Farmers in the southeast are finishing up fall work “earlier than normal”, according to Shannon Friesen, crop specialist for the Weyburn area.
The southeast received another week of warm and dry weather, with no rainfall, and it is still to dry to seed winter wheat or other fall crops.
“Most farmers are finishing up their harvest operations,” said Friesen. “Some producers are trying to dry sloughs so they can seed them next year, others are hauling bales or aerating grain.”
Producers in the southeast now have 95 per cent of the 2012 crop in the bin, up from 90 per cent last week, according to the weekly crop report from the Ministry of Agricultural. Crop district 1A has 98 per cent combined, CD 1B 96 per cent, CD 2A 92 per cent, CD 2B 95 per cent and CD 3ASE has 86 per cent combined.
The crops that remain to be harvest include flax, some cereal crops, corn and soybeans. “It was an average crop for most farmers, with a few producers reporting a bumper crop for the cereals,” said Friesen.
Topsoil moisture conditions are deteriorating as the majority of the region has not received rainfall since early August.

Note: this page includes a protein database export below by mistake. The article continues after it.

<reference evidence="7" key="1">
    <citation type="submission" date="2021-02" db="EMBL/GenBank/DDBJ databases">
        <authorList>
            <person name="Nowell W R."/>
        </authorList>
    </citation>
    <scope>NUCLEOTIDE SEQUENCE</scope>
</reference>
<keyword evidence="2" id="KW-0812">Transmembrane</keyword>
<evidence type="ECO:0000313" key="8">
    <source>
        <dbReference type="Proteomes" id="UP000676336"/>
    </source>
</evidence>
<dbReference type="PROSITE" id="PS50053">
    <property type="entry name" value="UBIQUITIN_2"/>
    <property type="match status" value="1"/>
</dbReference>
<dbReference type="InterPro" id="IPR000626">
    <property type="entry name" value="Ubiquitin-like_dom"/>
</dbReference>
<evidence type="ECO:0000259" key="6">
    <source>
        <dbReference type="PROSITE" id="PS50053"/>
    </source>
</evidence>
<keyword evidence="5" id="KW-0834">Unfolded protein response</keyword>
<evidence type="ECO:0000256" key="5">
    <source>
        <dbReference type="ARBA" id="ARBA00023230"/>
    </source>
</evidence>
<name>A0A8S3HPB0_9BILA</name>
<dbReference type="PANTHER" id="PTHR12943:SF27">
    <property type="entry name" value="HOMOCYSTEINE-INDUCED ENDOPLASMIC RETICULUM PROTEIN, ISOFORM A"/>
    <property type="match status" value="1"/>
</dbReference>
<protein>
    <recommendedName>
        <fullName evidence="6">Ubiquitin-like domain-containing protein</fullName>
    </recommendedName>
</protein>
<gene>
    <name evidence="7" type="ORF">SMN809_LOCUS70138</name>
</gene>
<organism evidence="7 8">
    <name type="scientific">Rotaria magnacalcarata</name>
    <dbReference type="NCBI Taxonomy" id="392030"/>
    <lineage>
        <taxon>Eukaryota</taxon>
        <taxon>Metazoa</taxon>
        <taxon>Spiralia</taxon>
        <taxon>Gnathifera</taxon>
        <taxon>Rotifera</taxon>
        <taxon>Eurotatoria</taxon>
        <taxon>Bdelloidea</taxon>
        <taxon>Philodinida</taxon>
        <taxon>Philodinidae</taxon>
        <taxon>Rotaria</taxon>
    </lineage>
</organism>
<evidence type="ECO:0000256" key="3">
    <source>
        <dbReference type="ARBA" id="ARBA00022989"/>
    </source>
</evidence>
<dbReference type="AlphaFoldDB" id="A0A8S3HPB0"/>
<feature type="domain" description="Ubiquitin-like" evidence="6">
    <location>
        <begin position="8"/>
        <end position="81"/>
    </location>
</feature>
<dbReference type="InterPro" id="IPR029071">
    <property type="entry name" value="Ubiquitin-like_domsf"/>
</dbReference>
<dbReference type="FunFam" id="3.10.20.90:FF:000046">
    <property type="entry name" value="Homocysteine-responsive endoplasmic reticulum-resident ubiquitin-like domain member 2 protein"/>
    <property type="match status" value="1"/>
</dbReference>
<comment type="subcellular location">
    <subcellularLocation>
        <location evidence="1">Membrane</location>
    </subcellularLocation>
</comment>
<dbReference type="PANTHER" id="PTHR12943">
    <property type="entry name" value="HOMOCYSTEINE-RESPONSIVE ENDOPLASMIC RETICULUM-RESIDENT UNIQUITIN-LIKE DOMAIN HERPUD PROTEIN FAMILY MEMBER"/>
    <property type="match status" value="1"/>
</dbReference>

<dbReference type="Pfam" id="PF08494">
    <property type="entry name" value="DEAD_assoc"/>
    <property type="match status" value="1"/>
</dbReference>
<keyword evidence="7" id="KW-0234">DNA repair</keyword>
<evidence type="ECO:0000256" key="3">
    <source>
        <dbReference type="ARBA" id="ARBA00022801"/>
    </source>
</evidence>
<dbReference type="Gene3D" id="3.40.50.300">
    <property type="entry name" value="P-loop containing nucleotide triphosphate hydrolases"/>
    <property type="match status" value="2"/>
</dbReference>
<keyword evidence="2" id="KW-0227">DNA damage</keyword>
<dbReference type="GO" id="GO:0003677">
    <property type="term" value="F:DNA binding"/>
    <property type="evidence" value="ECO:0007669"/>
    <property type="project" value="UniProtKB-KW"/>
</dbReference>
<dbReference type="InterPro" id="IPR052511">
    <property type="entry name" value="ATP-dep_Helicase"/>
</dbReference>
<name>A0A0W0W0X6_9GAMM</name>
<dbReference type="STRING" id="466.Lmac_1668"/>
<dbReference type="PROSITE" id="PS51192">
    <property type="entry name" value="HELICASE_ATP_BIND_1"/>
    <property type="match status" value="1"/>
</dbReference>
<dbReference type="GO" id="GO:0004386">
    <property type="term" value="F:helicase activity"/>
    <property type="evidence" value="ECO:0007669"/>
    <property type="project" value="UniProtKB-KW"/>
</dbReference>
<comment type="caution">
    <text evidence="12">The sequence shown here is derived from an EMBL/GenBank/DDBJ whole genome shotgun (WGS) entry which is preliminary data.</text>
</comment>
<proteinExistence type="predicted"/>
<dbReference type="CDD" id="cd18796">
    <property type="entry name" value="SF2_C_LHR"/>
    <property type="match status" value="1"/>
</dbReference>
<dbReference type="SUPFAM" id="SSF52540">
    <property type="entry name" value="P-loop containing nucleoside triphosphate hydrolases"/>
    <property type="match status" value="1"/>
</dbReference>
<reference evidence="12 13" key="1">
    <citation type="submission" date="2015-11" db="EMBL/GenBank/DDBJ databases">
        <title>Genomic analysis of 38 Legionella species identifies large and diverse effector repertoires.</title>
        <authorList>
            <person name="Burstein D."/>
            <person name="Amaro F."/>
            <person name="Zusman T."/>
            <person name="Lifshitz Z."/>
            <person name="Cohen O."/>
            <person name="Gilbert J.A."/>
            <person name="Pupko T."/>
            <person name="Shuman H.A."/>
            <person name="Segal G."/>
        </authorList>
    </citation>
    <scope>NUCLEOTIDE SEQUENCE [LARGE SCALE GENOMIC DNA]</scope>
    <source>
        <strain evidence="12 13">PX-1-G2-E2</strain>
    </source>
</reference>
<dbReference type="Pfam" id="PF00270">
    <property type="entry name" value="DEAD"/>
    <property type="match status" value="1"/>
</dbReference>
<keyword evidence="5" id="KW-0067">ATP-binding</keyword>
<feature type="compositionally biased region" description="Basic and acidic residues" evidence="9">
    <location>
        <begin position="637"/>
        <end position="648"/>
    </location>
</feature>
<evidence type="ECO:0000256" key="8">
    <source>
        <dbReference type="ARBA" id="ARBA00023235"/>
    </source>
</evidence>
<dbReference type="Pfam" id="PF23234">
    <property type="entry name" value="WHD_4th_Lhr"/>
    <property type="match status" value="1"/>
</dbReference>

“A few producers were able to seed a little winter wheat, but now it is way too dry to do anything because the seeds won’t germinate,” said Friesen.
Topsoil moisture ratings on cropland are reported as 29 per cent adequate, 47 per cent short and 24 per cent very short. On hay land and pasture, topsoil moisture is rated as 23 per cent adequate, 44 per cent short and 33 per cent very short.
Pasture conditions are rated as one per cent excellent, 28 per cent good, 42 per cent fair, 25 per cent poor and four per cent very poor. 85 per cent of livestock producers have adequate water supplies for their livestock, while 15 per cent are reporting inadequate water supplies.
Some producers are reporting heated crops in the bin and many are now aerating grain. “It is very important for farmers to be checking those bins right now because we are getting reports of heated grain,” said Friesen.
Many producers are spraying for weeds but fall weed growth has been minimal in the dry conditions. Producers are busy combining, hauling bales, working the fields and spraying weeds.
As farmers start preparing for the next crop season, Friesen recommended that they get their seed quality checked. “They should have tests on germination, vigor and get a complete disease package done.”